ESA’s Ocean Color Climate Change Initiative (OCCCI) uses satellite data to determine the level of phytoplankton during both winter and summer, and whether the phytoplankton is harmful or helpful to fish and other animals. Research such as this can provide vital inputs to inform decisions related to recreation, tourism and conservation in such countries as Egypt and Saudi Arabia.
Satellite imagery from space are typically paired up with in situ sampling to ground-truth the measurements before the data are used in biological computer simulations of the phytoplankton. Direct observations of species or group of phytoplankton, their abundance, phenology, and genomic composition give meaning to remote sensing data.
Satellite sensors provide insight on physical, biological and biogeochemical ocean parameters at different spatial resolutions and temporal scales (hourly/daily to multi-annual), helping to provide and complement (in conjunction with in situ measures and modelling/data assimilation activities) a nested global to basin-scale to regional to local ocean observing framework.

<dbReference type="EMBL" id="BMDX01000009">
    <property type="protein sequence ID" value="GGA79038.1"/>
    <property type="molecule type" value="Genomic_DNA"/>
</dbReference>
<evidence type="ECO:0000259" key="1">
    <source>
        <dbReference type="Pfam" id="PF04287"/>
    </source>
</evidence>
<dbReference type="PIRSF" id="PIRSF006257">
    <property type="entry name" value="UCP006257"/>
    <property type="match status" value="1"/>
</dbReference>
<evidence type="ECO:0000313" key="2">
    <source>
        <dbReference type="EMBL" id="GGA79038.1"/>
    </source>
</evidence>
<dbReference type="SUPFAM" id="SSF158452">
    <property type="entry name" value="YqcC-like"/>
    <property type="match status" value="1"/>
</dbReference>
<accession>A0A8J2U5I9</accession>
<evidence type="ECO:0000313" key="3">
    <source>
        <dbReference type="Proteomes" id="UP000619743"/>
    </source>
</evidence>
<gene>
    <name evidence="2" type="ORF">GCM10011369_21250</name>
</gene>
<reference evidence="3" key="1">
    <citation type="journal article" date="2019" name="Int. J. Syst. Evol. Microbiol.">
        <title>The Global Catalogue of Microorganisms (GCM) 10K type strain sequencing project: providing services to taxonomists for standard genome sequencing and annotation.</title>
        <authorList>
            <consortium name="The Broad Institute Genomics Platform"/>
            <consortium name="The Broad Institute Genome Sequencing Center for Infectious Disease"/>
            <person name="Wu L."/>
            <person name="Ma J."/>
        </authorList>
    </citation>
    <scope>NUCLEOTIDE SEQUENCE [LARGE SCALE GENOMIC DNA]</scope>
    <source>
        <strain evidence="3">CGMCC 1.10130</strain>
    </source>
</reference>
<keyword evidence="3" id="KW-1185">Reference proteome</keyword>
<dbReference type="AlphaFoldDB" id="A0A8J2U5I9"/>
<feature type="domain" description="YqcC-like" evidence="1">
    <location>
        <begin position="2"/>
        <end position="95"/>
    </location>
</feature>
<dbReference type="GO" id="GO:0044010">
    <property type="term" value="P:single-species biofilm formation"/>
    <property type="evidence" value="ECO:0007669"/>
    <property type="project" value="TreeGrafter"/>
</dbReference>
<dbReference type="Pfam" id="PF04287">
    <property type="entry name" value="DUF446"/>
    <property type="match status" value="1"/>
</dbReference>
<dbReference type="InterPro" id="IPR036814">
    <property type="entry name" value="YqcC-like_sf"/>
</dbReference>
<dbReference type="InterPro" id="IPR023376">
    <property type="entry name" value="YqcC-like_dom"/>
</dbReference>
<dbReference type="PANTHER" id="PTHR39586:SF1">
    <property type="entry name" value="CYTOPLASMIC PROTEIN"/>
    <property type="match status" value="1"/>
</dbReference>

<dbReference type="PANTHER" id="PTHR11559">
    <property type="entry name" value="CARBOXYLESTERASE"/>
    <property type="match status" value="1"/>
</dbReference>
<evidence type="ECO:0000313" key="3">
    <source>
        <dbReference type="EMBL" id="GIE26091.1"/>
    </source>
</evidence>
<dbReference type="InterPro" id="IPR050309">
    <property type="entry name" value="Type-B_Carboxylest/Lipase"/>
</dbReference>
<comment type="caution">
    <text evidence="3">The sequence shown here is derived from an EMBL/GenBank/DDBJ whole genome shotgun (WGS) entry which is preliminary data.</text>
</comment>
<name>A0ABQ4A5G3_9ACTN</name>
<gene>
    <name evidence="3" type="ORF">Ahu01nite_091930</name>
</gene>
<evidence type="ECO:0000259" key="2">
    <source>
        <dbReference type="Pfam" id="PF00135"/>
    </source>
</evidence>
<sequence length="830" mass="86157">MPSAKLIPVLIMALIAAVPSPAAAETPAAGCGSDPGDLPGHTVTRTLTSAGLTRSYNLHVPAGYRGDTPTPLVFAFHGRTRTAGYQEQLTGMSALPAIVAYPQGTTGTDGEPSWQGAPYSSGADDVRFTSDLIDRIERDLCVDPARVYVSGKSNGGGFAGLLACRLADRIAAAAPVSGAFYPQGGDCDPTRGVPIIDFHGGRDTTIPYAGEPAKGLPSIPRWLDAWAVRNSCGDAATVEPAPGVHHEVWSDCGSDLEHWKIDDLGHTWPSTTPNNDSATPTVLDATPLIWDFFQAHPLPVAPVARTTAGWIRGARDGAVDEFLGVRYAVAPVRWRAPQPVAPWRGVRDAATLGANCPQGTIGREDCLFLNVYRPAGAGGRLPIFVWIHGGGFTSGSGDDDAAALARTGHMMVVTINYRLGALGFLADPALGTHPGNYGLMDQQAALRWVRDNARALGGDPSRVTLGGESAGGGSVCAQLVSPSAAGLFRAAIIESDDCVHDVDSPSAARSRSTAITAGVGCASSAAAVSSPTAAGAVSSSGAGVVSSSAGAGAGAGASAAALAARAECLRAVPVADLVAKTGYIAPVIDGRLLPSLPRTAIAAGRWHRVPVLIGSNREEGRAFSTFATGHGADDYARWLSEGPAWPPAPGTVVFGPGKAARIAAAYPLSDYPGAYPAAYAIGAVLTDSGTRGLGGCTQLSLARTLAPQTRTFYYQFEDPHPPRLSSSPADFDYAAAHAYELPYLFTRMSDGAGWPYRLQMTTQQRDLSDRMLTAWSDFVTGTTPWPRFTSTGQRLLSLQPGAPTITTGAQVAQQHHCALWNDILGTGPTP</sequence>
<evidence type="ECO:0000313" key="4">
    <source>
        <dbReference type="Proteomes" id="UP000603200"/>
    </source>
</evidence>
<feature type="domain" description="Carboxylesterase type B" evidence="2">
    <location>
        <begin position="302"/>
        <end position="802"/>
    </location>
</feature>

Ocean colour radiometry sensors on-board satellites map the abundance of phytoplankton (chlorophyll-a concentration) by measuring the light coming from the sea. Remote sensing of the ocean colour from space started in 1978 with the launch of NASA’s Coastal Zone Colour Scanner (CZCS) and has continued without significant interruptions since then. Both spatial and spectral resolutions have continually improved and today sensors can provide measurements of the reflexed solar radiation in up to 21 spectral bands at 300m resolution over 300km swaths (see ESA’s Sentinel-3 OLCI).
Sea surface temperature (SST) can be measured from space by using both infra-red and passive microwave sensors. Infra-red instruments can measure the skin SST at high spatial resolutions (<300m), but they are limited by the presence of clouds. Microwave instruments can measure [sub-skin] SST through cloudy conditions but at reduced spatial resolutions (<10km). Combined infra-red and microwave SST products also exist providing a multi-sensor SST product at a fine spatial and temporal resolution that is global and regularly distributed.